LAS VEGAS – When Charlie Montoyo first got the chance to coach third base for the Tampa Bay Rays, someone asked him if he was ready for the challenge of handling that responsibility at the big-league level.
His response, as a veteran of countless minor-league games: "Yeah, I’ve been practicing for 18 years."
Now the manager of the Toronto Blue Jays, Montoyo faces similar questions as he prepares for his first big-league managerial gig. His answer has stayed consistent.
"It’s kind of the same feeling," he said while addressing the media at the Winter Meetings Tuesday.
"So there’s not a feeling that you’re a rookie?" Laughing, Montoyo dismissed the question. "No, no, no."
Decades into his professional baseball career, the 53-year-old Montoyo sounds confident that he’s ready for his biggest challenge yet: managing a rebuilding Blue Jays team coming off an 89-loss season. Montoyo arrives in Toronto exceptionally well respected throughout the baseball industry. Some of his longtime friends have gone out of their way to sing his praises at the Mandalay Bay Resort and Casino. Still, Montoyo will face plenty of challenges in his first season leading the Blue Jays and his answers Tuesday offered some insight into how he’ll approach them.
Whenever the topic of Vladimir Guerrero Jr. comes up with personnel from other clubs, they don’t hesitate to rave about his ability. Understandably, the Blue Jays are generally more reserved with their public statements about the game’s top prospect, but Montoyo’s clearly excited to watch Guerrero Jr. on a daily basis.
"The moment he gets there, he could be one of the best players in baseball," he said. "That’s exciting. Being at the triple-A level for eight years, I know sometimes (minor-league success) doesn’t translate to the big-leagues. But what they say about him, he’s going to translate and be one of the best players."
Of course, the Blue Jays will almost certainly delay Guerrero Jr.’s debut until the middle of April or later to ensure that they control his rights for seven seasons rather than six. To determine the precise date of that call-up, Montoyo will keep in touch with the coaching staff at triple-A Buffalo.
"If Vladdy doesn’t make the club and he’s in triple-A, I’m going to be talking to (the staff) all the time," Montoyo said. "(They will) have a good feel when that kid is ready to be in the big leagues."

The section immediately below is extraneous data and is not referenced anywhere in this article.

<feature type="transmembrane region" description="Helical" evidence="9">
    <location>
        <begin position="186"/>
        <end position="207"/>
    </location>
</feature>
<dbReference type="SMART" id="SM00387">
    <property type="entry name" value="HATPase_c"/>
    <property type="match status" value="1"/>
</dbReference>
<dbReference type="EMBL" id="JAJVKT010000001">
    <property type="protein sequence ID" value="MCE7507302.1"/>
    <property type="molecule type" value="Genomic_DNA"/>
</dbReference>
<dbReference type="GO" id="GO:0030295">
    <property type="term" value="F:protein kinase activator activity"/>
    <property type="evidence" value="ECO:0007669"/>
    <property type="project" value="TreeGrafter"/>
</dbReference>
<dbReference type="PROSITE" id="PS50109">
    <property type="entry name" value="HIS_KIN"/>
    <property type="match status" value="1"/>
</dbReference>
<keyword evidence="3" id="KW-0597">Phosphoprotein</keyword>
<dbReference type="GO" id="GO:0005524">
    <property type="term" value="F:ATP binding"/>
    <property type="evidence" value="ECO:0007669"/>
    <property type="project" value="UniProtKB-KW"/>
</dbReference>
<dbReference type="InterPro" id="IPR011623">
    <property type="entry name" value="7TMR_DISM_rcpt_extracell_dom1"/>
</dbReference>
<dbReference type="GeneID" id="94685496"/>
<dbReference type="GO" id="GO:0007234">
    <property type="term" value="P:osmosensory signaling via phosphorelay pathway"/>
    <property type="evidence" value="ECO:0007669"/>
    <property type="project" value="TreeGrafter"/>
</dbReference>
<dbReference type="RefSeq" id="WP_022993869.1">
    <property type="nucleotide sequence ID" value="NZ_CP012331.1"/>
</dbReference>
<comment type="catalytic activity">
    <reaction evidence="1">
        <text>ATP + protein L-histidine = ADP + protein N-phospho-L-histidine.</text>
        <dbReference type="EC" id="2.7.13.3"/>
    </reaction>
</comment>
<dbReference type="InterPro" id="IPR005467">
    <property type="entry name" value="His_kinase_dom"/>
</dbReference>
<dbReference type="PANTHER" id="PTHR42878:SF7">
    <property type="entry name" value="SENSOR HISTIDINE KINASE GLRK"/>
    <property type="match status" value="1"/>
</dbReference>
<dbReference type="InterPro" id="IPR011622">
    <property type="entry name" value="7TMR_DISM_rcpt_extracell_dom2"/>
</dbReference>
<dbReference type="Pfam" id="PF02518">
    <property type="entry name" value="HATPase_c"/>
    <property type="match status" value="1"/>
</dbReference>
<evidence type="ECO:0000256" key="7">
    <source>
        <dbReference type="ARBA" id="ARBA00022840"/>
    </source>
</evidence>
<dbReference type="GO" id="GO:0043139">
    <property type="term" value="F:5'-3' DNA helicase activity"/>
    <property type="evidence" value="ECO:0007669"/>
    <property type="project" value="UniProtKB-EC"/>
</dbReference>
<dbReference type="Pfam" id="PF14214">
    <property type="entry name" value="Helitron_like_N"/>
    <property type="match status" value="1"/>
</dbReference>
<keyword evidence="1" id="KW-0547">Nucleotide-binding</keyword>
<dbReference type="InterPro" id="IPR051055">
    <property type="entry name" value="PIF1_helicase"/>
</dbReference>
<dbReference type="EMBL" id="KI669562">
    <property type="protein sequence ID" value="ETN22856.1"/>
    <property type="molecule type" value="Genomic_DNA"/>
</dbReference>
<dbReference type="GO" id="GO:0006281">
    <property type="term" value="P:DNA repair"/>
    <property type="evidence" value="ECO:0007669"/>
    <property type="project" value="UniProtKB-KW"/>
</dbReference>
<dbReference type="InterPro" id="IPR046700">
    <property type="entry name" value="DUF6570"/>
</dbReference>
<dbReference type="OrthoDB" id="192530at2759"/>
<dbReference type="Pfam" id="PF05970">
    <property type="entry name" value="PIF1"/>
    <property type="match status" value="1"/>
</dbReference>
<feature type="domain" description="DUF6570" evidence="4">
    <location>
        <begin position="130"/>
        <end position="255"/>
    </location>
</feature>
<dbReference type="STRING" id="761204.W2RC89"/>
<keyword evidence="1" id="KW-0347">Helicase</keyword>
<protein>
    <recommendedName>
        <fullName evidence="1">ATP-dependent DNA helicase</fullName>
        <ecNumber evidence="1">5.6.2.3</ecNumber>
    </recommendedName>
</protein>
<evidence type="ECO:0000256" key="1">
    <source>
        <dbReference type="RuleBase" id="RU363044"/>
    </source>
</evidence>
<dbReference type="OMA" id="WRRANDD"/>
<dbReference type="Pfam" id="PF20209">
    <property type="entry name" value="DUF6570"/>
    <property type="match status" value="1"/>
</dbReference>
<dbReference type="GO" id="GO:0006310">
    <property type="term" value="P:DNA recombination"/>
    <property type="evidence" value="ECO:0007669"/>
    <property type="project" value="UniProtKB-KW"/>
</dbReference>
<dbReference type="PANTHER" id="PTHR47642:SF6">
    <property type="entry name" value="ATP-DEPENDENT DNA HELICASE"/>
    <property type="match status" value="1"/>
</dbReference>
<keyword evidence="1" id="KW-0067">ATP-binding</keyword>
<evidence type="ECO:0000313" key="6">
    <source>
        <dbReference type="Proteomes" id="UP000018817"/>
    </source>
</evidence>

On a tactical level, the Blue Jays are contemplating various new approaches under Montoyo. Depending on the composition of their pitching staff, they could use the ‘opener’ strategy first implemented by the 2018 Rays, perhaps with a reliever like Ryan Tepera or Tim Mayza. GM Ross Atkins says the Blue Jays would prefer to build a rotation featuring established starters, but there’s clearly an openness to different approaches if needed.
Along those lines, the Blue Jays are considering the idea of starting spring training workouts at 10 a.m. instead of 8 a.m. as a way of ensuring that players get more sleep. Plus, the Blue Jays will continue shifting often under Montoyo, who opposes the idea of banning the infield shift across MLB.
"I don’t think they should," he said. "They’re big-league players, they should make the adjustment. I think they will. Sooner or later they’re going to make an adjustment, because they’re the best hitters in the world so I think they will."
Since joining the Blue Jays in October, Montoyo has made a point of calling as many players as possible. One particularly memorable conversation took place with Kevin Pillar, who told him "I can’t wait to throw champagne over your head when we get to the championship."
Getting to that point will require plenty more work for the Blue Jays, but after all these years that’s nothing new for Montoyo. It’s just that the spotlight’s much brighter now.